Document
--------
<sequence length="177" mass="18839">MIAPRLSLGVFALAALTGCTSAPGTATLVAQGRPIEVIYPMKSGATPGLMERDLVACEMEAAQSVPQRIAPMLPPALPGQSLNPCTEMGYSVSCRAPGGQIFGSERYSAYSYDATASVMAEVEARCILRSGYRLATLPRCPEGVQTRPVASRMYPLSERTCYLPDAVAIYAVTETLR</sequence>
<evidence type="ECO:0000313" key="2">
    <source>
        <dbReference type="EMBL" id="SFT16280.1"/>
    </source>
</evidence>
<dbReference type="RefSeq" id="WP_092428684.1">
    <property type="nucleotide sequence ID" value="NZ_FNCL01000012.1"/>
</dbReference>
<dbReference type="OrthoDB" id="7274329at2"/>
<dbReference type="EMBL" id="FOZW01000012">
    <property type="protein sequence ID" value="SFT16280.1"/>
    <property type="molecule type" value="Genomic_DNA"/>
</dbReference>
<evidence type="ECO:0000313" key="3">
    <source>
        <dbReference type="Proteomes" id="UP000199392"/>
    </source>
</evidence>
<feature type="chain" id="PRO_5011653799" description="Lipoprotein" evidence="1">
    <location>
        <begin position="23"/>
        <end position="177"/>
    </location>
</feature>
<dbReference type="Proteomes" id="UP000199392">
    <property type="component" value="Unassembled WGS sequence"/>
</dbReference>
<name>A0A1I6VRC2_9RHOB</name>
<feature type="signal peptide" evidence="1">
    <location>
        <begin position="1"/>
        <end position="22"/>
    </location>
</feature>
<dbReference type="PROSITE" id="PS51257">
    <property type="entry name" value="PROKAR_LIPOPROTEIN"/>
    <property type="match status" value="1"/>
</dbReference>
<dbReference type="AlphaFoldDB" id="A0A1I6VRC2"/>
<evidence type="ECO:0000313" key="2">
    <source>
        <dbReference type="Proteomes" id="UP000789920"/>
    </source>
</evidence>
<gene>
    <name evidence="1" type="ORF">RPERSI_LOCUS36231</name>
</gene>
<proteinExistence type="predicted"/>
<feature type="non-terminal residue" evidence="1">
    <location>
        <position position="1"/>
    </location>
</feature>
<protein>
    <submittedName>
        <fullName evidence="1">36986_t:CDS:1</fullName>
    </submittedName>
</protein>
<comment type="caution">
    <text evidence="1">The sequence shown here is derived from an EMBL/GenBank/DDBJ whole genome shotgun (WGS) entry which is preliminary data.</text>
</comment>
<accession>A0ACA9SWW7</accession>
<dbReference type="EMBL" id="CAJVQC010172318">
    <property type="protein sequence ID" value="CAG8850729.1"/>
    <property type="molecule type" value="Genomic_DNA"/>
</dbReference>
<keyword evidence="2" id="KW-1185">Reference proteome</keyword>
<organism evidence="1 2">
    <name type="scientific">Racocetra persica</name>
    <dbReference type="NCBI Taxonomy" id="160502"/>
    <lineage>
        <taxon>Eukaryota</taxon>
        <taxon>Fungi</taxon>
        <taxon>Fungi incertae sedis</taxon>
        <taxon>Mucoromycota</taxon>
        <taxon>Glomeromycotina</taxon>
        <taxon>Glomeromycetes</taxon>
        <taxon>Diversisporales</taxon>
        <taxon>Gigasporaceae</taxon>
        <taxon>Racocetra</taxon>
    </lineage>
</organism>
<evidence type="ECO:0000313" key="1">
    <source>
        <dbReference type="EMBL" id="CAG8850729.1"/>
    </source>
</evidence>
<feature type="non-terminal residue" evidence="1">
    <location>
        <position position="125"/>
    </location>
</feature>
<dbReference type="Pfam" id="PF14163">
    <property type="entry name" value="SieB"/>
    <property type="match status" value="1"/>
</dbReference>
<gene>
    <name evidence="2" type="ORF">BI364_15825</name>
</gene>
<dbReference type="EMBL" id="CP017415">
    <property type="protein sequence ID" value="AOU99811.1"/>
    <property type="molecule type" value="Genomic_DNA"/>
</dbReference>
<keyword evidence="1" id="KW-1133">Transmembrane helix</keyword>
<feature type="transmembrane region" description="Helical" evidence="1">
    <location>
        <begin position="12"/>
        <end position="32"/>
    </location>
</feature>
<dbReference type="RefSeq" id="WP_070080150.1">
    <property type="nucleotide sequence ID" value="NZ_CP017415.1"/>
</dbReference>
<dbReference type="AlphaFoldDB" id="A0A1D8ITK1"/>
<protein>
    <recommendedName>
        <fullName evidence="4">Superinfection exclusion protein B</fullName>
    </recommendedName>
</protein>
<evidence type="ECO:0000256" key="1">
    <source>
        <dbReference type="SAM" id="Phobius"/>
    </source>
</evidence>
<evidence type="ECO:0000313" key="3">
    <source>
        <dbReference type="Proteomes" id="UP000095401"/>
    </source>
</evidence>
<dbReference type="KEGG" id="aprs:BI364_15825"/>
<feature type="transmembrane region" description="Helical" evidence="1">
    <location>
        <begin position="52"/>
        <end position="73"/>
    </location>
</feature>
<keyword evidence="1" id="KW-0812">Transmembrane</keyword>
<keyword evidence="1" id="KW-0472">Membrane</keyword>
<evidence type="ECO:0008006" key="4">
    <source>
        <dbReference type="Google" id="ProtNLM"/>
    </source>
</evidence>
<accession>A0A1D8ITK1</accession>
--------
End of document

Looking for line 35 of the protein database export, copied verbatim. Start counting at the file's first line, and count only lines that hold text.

</feature>